2020 Annual Report


2020 Annual Report

The Anne Frank Stichting was founded on 3 May 1957, with Otto Frank as one of the founders. It had the dual aim of preserving Anne Frank’s hiding place and opening it up to the public, and of drawing worldwide attention to Anne’s life story.

The mission statement of the Anne Frank Stichting

The Anne Frank Stichting is an independent organisation that manages the place where Anne Frank lived in hiding during the Second World War, and where she wrote her diary. The organisation aims to achieve global awareness of Anne Frank’s life story and her work in an effort to encourage people to reflect on the dangers of antisemitism, racism, and discrimination, and the importance of freedom, equal rights, and democracy.

‘The organisation’s work is not limited to managing the House. It was set up to increase awareness of the events of the dark years of the Second World War and the persecution of the Jews and to fight discrimination, prejudice, and oppression in the world today.’

Organisational adjustments

The corona pandemic has had significant implications for the Anne Frank House. The Anne Frank House depends on the revenues from museum visits and does not receive ongoing government funding. As a result, it could not avoid making organisational adjustments.

Ronald Leopold, executive director of the Anne Frank House: ‘The world is faced with a major crisis. Like many other organisations, we are going through a rough patch and cannot avoid taking drastic measures. Since the museum opened in 1960, visitors from all over the world have come to Amsterdam to visit the Anne Frank House. Entrance fees form the financial basis for managing and opening Anne Frank’s hiding place and for carrying out our educational projects around the globe. The absence of visitors resulted in a collapse in revenues, which put severe pressure on our finances. We are grateful to the government for the support we have received. Nevertheless, we are still dealing with substantial deficits. No one can say for sure how the pandemic will develop and what the long-term consequences will be. We need to adapt our organisation to the reduced revenues while ensuring that the essence of our museum and educational mission is upheld.’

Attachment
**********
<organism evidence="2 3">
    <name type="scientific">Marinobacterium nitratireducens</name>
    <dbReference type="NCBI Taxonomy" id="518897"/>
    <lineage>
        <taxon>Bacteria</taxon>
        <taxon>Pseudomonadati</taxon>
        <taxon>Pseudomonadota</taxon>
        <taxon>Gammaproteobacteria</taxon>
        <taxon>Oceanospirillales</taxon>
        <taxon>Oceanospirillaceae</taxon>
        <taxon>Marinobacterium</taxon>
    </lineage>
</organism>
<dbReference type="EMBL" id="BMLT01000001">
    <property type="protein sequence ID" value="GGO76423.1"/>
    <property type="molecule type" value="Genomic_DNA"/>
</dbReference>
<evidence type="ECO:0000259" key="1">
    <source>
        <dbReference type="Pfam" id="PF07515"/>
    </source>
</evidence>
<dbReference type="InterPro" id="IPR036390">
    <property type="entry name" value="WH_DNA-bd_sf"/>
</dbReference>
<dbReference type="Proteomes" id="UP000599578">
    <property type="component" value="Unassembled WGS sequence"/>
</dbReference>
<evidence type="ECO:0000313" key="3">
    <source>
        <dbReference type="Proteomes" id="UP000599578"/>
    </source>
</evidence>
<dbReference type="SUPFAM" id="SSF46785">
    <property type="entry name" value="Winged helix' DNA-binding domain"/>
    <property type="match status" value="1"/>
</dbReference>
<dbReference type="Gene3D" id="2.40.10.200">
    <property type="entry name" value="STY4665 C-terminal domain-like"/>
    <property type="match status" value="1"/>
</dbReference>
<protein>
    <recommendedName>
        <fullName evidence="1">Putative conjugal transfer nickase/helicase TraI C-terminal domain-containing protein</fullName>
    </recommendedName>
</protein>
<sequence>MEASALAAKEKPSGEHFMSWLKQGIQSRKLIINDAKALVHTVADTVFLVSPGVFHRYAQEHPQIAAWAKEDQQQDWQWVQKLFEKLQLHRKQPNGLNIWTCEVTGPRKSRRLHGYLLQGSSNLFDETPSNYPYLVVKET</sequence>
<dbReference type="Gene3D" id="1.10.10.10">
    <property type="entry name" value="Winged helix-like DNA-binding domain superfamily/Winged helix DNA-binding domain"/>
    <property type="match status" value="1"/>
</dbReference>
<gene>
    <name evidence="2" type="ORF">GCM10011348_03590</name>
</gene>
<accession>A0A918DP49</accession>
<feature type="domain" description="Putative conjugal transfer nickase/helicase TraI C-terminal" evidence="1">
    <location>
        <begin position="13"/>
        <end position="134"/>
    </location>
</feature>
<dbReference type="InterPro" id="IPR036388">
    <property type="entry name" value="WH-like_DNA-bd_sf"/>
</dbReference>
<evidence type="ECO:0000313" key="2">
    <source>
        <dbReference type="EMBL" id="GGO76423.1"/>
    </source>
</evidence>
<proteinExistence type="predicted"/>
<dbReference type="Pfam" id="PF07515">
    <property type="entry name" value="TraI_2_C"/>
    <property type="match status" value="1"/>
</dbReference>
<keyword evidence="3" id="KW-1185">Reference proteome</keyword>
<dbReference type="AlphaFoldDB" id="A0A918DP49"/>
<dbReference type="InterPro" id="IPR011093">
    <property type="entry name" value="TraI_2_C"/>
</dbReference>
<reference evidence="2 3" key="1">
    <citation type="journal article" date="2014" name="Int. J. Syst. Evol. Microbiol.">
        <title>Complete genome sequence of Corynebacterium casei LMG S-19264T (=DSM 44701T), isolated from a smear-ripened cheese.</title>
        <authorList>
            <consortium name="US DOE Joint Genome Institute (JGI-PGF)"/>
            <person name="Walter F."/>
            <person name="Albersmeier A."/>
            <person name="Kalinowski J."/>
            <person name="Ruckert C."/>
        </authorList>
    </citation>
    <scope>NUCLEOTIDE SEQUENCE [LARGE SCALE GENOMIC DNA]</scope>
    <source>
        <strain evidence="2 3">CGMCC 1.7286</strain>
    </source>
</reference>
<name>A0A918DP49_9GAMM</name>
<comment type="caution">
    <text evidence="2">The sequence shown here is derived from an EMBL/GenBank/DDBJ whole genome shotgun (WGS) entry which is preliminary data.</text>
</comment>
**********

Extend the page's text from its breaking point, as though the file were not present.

Three pillars

The Anne Frank House implemented cost savings and started looking for additional income. In addition, it needed to draw on its reserves. The cost savings were realised in part by reorganising the workforce.

‘We are having to let go a number of dedicated colleagues who have been with the organisation for many years. The process is painful. We will carry out the reorganisation with the utmost care. A good social plan has been put in place for those who are made redundant.’

Board and organisation

The Anne Frank House adheres to the Governance Code for the Cultural Sector. The Governance Code for the Cultural Sector provides guidelines for the proper, responsible, and transparent governance of and by cultural institutions as well as guidelines for supervision of their governance. The code applies to all Dutch subsidised cultural institutions. Please refer to the appendix for a more detailed explanation of the way in which the Anne Frank House complies with the eight principles of the Governance Code for the Cultural Sector.

The museum is managed according to a Supervisory Board model, in which the Executive Board is responsible for managing the Anne Frank House. The Executive Board is appointed by the Supervisory Council. The Supervisory Council supervises the Executive Board’s course of action and provides advice.

Supervisory Council

The Supervisory Council supervises all aspects of the organisation. The report of the Supervisory Board on the way the Board fulfilled its role in 2020, as well as the items that were on the agenda for the Supervisory Board meeting, can be found on the website.

The Executive Board

The Executive Board is responsible for managing the Anne Frank House. Ronald Leopold has been the House’s executive director since 2011. Garance Reus-Deelder, who became the House’s managing director in 2012, stepped down on 1 June 2020 to become Plan Nederland’s executive director. Ronald Leopold has taken over her duties.

The Executive Board

Remuneration policy